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JAM: Jim Black (d), Assif Tsahar (s), Mat Maneri (v)

Industriesalon Schöneweide. Berlin. October 2021

HUMANIZATION 4TET: Luis Lopes (g), Stefan Gonzalez (d), Rodrigo Amado (s), Aaron Gonzalez (b)

Ausland. Berlin. September 2021

Klaus Kugel (d), Joe McPhee (s), John Edwards (b)

Zig Zag Club. Berlin. September 2021

DLW: Christian Lillinger (d), Jonas Westergaard (b), Christopher Dell (v)

Jazzwerkstatt Peitz 58. Germany. September 2021

Elisabeth Harnik (p), Wilbert De Joode (b), Jan Klare (sax, fl), Michael Vatcher (dr)

Manufaktur Schorndorf, September 2021

Frank Gratkowski (as), Jasper Stadhouders (b), Steve Heather (dr), Sam Hall (dr) and Dirar Kalash (ts)

at Au Topsi, Berlin, August 2021

Wednesday, December 1, 2021

Marta Warelis, Rosaly, Lumley & Dikeman - Sunday At De Ruimte (Tractata 868, 2021) ****½

By Stef Gijssels

There is no doubt that jazz is very much alive and vibrant, and that new talent keeps bringing new ideas to music. One of the upcoming artists is Polish pianist Marta Warelis, who after graduating with honours in her home country moved to the Netherlands, where she is now fully part of the forward-looking music scene in Amsterdam. 

This year, she appeared on "Turqoise Dream" (2021) with Helena Espvall, Marcelo Dos Reis and Carlos Zingaro, last year on "Omawi" (2020) with Alistair Payne and Ingebrigt Håker Flaten. Other noteworthy albums include "Piano Trialogues" (2019), on which  Nicola L. Hein, on prepared guitar, and Etienne Nillesen, on extended snare drum, are accompanied on the three tracks by three different pianists: Magda Mayas, Eve Risser, and Marta Warelis. Last year, she also released "Microclimates" with the Hupata! ensemble, which further consists of Ada Rave on sax and Yung-Tuan Ku on percussion. The fact that she was asked to join Dave Douglas "Secular Psalms" tour in Europe this month says enough about how much she is in demand.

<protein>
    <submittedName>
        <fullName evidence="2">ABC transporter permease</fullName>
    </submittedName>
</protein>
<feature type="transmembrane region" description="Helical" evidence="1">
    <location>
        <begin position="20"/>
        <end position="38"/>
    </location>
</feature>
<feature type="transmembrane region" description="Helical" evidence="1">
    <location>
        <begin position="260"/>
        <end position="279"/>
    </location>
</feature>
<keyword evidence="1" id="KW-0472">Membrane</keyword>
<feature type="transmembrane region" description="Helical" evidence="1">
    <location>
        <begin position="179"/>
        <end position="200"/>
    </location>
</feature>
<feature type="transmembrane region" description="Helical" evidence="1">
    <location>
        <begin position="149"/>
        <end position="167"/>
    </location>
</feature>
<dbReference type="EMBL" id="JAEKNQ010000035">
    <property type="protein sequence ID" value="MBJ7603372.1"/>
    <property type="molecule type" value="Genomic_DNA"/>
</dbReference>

On this album, she is in the company of saxophonist John Dikeman, who no longer needs any introduction, and who also has been residing in Amsterdam for many years; his fellow countryman Frank Rosaly is on drums and Canadian Aaron Lumley on bass. 

On "Sunday At The Ruimte", they bring us four improvised pieces, all four of exceptional quality, and all four musicians are also in great shape. The sound is a real collective co-creation of free improvisation: nervous, agitated, sharp, precise, hurried, yet expansive. There is some urgency to tell the story, creating strong ensemble dynamics, and intense interactions, yet they also take their time to give space and listen. 

Like Warelis, Dikeman is a musician with strong character, alternating lyrical phrases with moments of relentless insistency in a more parlando style, creating a sense of expansion and contraction, of departure and recentering on the music's core. In fact, he is magnificent on this album, getting better with the years, as we already noted with "Goes Without Saying, But It's Got To Be Said", released earlier this year. His sound is deep, warm and emotional, even in the more exploratory moments. 

Rosaly thrives in this environment too. His crisp and inventive playing is a real addition to the overall sound, making me think even that he's more European than American in his approach. Check also the excellent "Sude Des Alpes" by the Rempis Percussion Quartet, released earlier this year or "The Strobe Sessions", his duo with Dave Rempis. Of Aaron Lumley I only knew his solo bass cassette "Katabasis/Anabasis" from 2016. His playing is solid and captivating, as in the long solo he gives on the second piece. 

Despite the obvious freedom of the music, there is a post-boppish feel, a Coltrane-ish sense of musical space, lyricism and expansiveness, and the fact that all four musicians manage to weave mini-repetitive patterns into their improvisations results in a hypnotic feel. 

The sound quality is not optimal, possibly because it was recorded live - at the Doek Festival in August 2020 - you can hear children shout on several tracks, but unfortunately there is no further interaction with the audience to be heard. 

In any case, it's pure musical joy from beginning to end. 

Highly recommended. 

Listen and download from Bandcamp